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The EU View from Denmark & Sweden

October 7, 2016 11:14 AM
By Southampton Liberal Democrats

Southampton Liberal Democrats Peter & Karen Galton recently travelled to Sweden and Denmark; here are some of their observations of the similarities and differences between our cultures.

Being fans of 'Nordic Noir', we visited the cities of Copenhagen and Malmo, as well as crossing the Oresund Bridge which is the focal point of the television drama series "The Bridge". It was also our first time in continental Europe since the EU Referendum.

One of the first things that we noticed in Copenhagen was how well the public transport, including buses, trains, and metro, all fit in together, and you only need one ticket to use them all. As for cycle lanes, they are almost everywhere and very well laid out and safe. Cycles and cars know where they have to be. Bikes are everywhere and easy to hire.

We discovered that 55% of all Copenhageners commute to work or place of study by bike. Luckily for all those cyclists, Copenhagen quite flat. They seem to be more equipped for this in Northern Europe, unlike the UK, where on average only 2.8% of people commute to work by bicycle. Cambridge has the highest cycle-commute rate in the UK at 29%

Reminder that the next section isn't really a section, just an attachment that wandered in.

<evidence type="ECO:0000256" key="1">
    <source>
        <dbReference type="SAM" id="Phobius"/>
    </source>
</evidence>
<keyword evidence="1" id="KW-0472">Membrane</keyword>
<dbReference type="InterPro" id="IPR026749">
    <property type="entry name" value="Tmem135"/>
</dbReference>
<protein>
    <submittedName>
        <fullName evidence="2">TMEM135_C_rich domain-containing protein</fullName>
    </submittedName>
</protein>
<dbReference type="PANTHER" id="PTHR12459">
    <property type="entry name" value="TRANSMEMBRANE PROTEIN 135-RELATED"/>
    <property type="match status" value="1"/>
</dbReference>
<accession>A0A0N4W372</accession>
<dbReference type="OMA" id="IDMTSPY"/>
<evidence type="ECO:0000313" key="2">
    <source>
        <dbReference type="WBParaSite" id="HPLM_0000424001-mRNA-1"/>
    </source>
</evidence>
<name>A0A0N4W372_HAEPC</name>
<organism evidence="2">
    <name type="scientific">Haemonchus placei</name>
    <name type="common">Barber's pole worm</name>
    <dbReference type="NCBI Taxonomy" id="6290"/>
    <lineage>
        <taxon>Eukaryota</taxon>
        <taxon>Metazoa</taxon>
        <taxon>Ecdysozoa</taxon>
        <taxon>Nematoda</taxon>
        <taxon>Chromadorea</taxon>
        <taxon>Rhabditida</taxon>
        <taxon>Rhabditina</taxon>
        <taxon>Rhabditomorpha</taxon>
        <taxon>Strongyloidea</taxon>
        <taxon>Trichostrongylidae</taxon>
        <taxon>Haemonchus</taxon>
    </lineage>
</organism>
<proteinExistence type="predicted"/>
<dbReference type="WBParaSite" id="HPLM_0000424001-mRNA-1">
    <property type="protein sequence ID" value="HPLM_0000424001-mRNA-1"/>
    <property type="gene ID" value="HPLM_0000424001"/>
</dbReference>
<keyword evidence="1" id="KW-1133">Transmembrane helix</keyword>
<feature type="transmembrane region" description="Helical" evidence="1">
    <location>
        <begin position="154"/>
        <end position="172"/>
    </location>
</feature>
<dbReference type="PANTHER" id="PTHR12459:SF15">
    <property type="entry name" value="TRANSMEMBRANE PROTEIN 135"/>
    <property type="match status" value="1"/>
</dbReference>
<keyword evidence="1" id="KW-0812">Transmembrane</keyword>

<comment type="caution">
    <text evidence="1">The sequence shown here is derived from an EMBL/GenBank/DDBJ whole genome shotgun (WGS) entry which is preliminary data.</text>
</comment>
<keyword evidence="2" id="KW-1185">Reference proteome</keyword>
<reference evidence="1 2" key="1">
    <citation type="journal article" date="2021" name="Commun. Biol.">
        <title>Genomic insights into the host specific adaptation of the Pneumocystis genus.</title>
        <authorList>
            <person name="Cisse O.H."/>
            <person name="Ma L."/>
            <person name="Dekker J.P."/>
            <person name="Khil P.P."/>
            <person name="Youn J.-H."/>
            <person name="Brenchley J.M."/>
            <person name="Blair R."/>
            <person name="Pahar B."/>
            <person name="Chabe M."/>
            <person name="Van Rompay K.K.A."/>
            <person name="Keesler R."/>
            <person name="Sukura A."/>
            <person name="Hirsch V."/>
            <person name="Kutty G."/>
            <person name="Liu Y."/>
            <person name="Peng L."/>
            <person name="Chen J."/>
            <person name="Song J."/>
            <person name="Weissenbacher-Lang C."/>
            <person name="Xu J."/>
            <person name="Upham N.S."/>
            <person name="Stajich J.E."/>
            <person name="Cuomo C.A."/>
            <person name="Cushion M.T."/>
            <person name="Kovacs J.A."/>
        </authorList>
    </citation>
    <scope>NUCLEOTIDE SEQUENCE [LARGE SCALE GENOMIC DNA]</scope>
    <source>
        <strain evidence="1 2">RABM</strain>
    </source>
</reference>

While in Copenhagen and Malmo, we were quite surprised at the amount of British foodstuffs on sale. There was quite a wide range, and from companies that were not perhaps that well know in the UK. These seemed to be smaller companies that have found a market in Europe.

In Malmo, Sweden, we found a food shop totally devoted to British and Irish produce. It had a good selection of items, and the shop assistant told me that they were fairly busy. The question we have since asked ourselves is how will this be affected in the months to come? Will trying to buy British Produce abroad get harder? Will it cost more? Will there still be the demand for items from the UK? Will British Producers lose business across Europe?

The sad truth is, we still don't know where Britain is going with regard to Europe. Three months after the vote to Leave, this Conservative government still has not told use really what Brexit will mean to business in the UK, or Europe for that matter.